[image-1]AMERICANA | Chris Boone

Sun. Jan. 26
12 p.m.
The Shelter

Mon. Jan. 27
8 p.m.
w/ Mipso
Royal American

Singer-songwriter Chris Boone marvels at the number of bands that call the Holy City home. “Charleston has a good scene. There is a solid balance between strong players and venues that want music. It’s in the culture,” the one-time Portland, Ore. resident says. “There’s a saying about Portland that there are 5,000 bands and every day 1,000 bands die. Charleston has a different scene altogether.” Boone mostly plays around town, with a few gigs up and down the East Coast, and lately he’s been working on a new album, set to be released in February. “Since I play a lot of live shows, the idea was to have a better representation of what I sound like live. It has more of a Southern grit with a touch of soul,” he says. These days, Boone views his career path differently than in the days of his youth. “I’ve had to stop thinking about ‘making it’ to find success. I’ve started thinking about Bob Dylan and Leonard Cohen, who are still in the game after all these years,” Boone says. “I still want to play music when I’m 70 or 80 years old.” —Kalyn Oyer SUNDAY AND MONDAY

[image-2]DESERT POP | Johnny Delaware

w/ The Tarlatans
Thurs. Jan. 23
10 p.m.
$5/adv., $8/door
Pour House

Last year, Holy City newcomer Johnny Delaware released one of 2013’s great unheralded LPs, Secret Wave, a collection of haunting Wild West pop and desolate indie Americana. The opening track, “Sweet,” is a particular treat with its Nebraska-esque harmonica wails, gentle cowboy swing, and Delaware’s working-man croon. Together, they combine to create songs that sound like the Strokes’ Julian Casablancas covering Jackson Browne with Queens of the Stone Age’s Joshua Homme at the controls working a little desert rock magic. Musically, “Sweet” is about as well-crafted a pop song as it gets (props to local producer Wolfgang Zimmerman of Brave Baby and indie label Hearts and Plugs), and that goes for the lyrics too. “It’s mainly a hidden blue-collar life song put in an existential manner,” Delaware says. “When an individual achieves their desires, it’s not like their old soul or cognizance floats away and is replaced with a new one. You’re always going to be stuck with yourself and your inner wars, no matter how much money you possess or how hot your wife or husband is.” However, for Delaware, the music always comes first. “I’ve found it effective writing my lyrics after the music is made,” he says. “It’s an approach to let the lyrics relate to the music, which is important to me.” If you haven’t given Secret Wave a spin, head to johnnydelaware.bandcamp.com and see if Johnny Delaware is on to something. —Chris Haire THURSDAY

[image-3]MELLOW GOLD | The Outervention

w/ Bully Pulpit, Savage Tongues, the Psychocrystarro
Sat. Jan. 25
7 p.m.
Tin Roof

Although Charleston’s the Outervention released an album last year — a summer-breezy collection of mellow gold pop called Mess Machine that’ll remind you a bit of Ween and Elliott Smith — singer-songwriter Jeff Kozelski and his bandmates are planing to unveil a new LP this summer. “We’ve been having a great time getting together and practicing new tunes. January is a great time for that,” Kozelski says. “We’ve already put together about 10 tunes, and we’ve started the studio process.” While Kozelski is proud of last year’s LP, the tunes just aren’t representative of today’s Outervention. Band members have moved on, and others have joined. “It was a race to get it out, so we could move on. Some of the songs on Mess Machine were written in the early 2000s,” he says. “We’re glad it’s out floating in the universe.” Well, we’re glad it’s out there too, and we look forward to what Kozelski and company have planned next. —Chris Haire SATURDAY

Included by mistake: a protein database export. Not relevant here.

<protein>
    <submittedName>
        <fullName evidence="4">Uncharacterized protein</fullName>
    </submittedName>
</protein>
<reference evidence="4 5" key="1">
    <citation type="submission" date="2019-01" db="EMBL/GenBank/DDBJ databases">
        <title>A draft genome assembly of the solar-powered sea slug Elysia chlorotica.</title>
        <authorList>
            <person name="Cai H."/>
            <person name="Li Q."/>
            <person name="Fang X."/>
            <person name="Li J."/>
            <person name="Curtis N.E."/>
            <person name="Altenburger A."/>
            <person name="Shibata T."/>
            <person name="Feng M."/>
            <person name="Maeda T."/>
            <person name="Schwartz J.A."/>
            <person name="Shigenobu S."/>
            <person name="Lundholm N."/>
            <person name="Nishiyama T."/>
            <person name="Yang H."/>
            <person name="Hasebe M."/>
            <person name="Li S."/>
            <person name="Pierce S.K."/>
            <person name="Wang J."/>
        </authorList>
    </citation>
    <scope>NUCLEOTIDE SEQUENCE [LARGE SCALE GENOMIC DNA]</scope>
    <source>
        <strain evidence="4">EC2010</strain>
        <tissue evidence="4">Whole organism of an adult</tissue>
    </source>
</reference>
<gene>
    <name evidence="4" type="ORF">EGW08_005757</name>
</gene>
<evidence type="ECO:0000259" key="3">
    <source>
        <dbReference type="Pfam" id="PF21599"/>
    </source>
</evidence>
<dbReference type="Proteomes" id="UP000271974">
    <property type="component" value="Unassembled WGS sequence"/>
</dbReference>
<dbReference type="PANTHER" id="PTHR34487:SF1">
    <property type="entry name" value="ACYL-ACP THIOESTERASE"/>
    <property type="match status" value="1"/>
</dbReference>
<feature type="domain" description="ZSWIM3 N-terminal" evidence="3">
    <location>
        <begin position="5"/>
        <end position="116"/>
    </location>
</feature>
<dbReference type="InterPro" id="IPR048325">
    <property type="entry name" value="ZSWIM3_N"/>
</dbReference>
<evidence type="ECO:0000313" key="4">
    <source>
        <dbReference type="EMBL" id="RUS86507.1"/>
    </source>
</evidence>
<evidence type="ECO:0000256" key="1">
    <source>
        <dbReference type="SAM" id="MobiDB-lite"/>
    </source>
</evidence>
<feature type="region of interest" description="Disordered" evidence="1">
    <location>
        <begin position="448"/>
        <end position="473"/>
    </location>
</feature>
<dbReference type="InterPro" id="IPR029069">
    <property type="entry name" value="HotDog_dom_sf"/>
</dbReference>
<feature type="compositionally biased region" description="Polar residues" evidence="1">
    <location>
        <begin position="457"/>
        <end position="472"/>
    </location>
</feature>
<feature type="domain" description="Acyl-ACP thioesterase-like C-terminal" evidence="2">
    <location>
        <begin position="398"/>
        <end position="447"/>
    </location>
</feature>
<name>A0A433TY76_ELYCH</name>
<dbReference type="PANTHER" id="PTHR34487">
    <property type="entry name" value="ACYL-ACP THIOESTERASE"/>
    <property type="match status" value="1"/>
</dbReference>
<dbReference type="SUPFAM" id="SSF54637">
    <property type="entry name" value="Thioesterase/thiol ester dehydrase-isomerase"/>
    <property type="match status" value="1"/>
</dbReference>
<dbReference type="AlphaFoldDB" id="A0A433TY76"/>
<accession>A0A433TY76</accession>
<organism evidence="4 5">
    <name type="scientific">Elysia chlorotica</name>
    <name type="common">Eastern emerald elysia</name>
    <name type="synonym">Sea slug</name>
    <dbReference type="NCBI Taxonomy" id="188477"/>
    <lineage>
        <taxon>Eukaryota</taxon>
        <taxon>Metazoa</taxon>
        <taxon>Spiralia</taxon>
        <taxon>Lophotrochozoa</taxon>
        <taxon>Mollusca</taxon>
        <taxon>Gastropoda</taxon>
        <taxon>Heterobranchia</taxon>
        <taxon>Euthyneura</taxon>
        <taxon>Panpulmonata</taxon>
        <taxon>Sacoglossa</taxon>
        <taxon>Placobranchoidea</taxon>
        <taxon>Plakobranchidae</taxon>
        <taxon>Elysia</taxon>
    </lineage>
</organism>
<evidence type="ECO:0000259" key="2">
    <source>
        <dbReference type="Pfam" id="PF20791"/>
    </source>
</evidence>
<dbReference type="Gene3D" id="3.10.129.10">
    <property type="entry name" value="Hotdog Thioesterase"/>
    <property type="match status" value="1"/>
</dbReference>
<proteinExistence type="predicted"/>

[image-4]COCKY ROCK | People’s Blues of Richmond

w/ Sandinistas!
Sat. Jan. 25
9 p.m.
Royal American

If you’re looking for some good old fashioned, fiery-and-flashy cock rock this week, then look no further than the People’s Blues of Richmond show at the Royal American. This Virginia trio — Tim Beavers (guitar and vocals), Matthew Volkes (bassist), and Nekoro Williams (drums) — proves that rock ‘n’ roll ain’t dead, despite the sudden proliferation of quasi-folk poppers like the Avett Brothers, the Lumineers, and countless others. “People can play what they want,” Beavers says. “We do what we dig, and sometimes that involves some cock-sure lyrics.” Not surprisingly, the band’s latest, Good Time Suicide, is chock full of swagger and sneer, from the Black Lips-esque “Hard on Blues” to the foot-stomping rag of “Cocaine Powder.” So far, fans have responded to Good Time Suicide with glee. “A lot of people have been saying it’s one of those albums they leave in their car and just keep on repeat,” Volkes says. “It’s been a great year, and we have received an overwhelming amountof support from all of our new friends and family.” Once the People’s Blues of Richmond wraps up its current tour, the band plans to head back into the studio for a new album in the spring.—Chris Haire SATURDAY